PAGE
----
Lefse is more
July 30, 2013
By Hailey Way
Festival celebrates Scandinavian cultures
Craft booths featuring colorful Scandinavian clothing and artwork dotted Issaquah’s Veterans’ Memorial Field July 26 as a live accordion played classic Danish, Norwegian and Swedish folksongs.
The occasion was the first-ever Lefse Fest, offering a generous dose of Nordic traditions including a maypole dance, arts and crafts and food specialties. The centerpiece was lefse, a much beloved delicacy.
Lefse is a flatbread — rather like a soft tortilla — that originated in Norway and is usually made of some combination of flour, cream and potatoes.
Leiann Ronnestad, president of the Sons of Norway, Cascade Lodge, coordinated the event with help from the Barneleikarringen Cultural Foundation in hopes of uniting the Eastside’s Scandinavian community.
“It’s our very first time having this festival,” Ronnestad said. “We have a great crowd so far.”
Most of the clothing and accessories on display were made of Scandinavian-centric fabrics.
“We tried to add a few Nordic patterns with the cup cozies and aprons,” said Nancy Sunde, a craft vendor. “I use the rest of these supplies year around.”
Other craftwork included traditional dancer crowns of Danish, Finnish, Swedish and Norwegian origins. At another booth, Christmas ornaments woven out of wheat strands reflected the frugal approach Scandinavians had for their materials.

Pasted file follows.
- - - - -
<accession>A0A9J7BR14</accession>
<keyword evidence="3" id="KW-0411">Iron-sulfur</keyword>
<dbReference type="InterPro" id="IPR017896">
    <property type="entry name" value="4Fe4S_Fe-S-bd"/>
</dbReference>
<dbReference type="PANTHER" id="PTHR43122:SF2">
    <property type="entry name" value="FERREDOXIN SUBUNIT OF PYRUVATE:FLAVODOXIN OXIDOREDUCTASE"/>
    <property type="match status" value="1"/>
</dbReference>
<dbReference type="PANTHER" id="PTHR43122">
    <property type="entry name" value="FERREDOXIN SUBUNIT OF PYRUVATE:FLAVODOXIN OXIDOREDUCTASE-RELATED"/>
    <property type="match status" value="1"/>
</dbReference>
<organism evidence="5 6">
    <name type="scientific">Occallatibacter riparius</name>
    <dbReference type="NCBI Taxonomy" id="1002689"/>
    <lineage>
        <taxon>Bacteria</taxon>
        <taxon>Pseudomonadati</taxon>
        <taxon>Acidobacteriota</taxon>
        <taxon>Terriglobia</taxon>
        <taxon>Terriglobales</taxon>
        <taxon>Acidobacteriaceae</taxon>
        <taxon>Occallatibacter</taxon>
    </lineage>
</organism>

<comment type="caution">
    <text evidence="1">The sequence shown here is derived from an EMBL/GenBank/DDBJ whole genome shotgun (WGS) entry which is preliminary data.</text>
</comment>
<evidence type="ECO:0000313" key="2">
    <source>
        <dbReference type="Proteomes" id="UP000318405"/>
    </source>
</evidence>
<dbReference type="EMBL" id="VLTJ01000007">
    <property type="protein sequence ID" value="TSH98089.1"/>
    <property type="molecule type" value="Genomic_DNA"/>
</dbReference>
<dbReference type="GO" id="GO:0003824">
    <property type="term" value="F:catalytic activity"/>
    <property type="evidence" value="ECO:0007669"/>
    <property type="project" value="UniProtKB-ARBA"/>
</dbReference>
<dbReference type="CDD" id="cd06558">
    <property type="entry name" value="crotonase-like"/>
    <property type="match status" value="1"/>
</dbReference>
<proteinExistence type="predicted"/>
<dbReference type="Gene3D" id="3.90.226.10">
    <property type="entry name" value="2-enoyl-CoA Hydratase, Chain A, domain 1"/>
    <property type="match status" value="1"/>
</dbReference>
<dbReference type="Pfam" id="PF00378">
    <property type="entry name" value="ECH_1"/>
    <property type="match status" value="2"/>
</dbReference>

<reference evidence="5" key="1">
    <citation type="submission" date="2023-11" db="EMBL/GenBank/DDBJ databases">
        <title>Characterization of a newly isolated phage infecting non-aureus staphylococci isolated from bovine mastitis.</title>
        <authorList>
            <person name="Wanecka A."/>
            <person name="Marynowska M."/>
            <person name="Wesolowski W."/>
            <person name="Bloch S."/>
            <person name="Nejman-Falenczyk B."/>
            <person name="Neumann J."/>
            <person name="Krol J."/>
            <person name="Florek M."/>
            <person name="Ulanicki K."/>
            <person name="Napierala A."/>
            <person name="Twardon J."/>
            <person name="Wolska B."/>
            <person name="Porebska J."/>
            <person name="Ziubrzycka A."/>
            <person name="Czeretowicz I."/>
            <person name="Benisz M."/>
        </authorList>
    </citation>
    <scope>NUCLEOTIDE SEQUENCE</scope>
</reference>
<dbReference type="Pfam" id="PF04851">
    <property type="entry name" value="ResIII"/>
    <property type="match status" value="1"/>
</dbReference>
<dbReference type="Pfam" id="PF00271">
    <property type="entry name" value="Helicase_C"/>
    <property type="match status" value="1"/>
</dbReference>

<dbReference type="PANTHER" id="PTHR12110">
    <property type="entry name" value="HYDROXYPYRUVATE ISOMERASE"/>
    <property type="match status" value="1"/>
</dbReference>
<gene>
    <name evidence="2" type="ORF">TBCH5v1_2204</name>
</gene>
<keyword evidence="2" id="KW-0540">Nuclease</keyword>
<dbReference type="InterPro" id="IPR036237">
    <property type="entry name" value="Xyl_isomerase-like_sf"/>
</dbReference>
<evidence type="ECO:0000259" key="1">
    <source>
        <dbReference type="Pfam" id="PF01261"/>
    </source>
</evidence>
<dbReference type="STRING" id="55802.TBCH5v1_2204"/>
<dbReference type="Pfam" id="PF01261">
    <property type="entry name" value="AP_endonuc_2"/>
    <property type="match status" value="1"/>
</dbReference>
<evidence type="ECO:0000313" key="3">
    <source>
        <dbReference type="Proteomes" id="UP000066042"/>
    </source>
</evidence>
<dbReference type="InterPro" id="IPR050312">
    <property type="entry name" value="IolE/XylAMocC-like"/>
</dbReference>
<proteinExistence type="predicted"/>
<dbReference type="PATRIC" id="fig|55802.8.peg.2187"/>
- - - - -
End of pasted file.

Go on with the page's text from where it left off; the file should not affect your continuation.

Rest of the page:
“Scandinavians hung onto everything. Wherever they grew grains, they could weave,” said Jean Whipple, of Woven Traditions. “They didn’t throw anything out.”
Inside the Issaquah Valley Senior Center, more Sons of Norway volunteers, including the Skogsblomman Lodge, stayed busy preparing more lefse. In addition to the flatbread, a lunch of split pea soup and Scandinavian sandwiches — open-faced and buttered — were being served.
Common lefse is served plain or rolled with butter, though a sweet version can be made by adding cinnamon-sugar, jam or brown sugar. Another popular sweet treat is krumkake, a Norwegian waffle-esque cookie.
“Krumkake is very similar to a pizzelle,” said Carol Hansen, Sons of Norway volunteer. “They are a little thicker, but compare almost the same in the recipe.”
The highlight of the Lefse Festival was decorating the maypole. After several traditional outdoor dances, children let loose to decorate an ivy-covered maypole cross. The field then opened up to welcome people of all ages to join in the traditional maypole folk dance. The kids dancing were part of a group called Risadala.
The group’s name comes from the words “risa” and “dala,” translating to “horse dance,” from the Swedish symbol of the Dalecarlian horse, Ronnestad said.
The festival continued into the afternoon with a raffle drawing for homemade kransekake, a Danish and Norwegian style of cake, often made for special occasions. It is a wheat cake combined with ground almonds and sprinkled with a glaze.
Ronnestad said she was enthused about the high turnout at the event and hopes to have more Scandinavian-themed festivals in the future. Those will be slated for the winter holidays and the midsummer (summer solstice), she said.
Hailey Way is a student in the University of Washington Department of Communication News Laboratory. Comment at www.issaquahpress.com.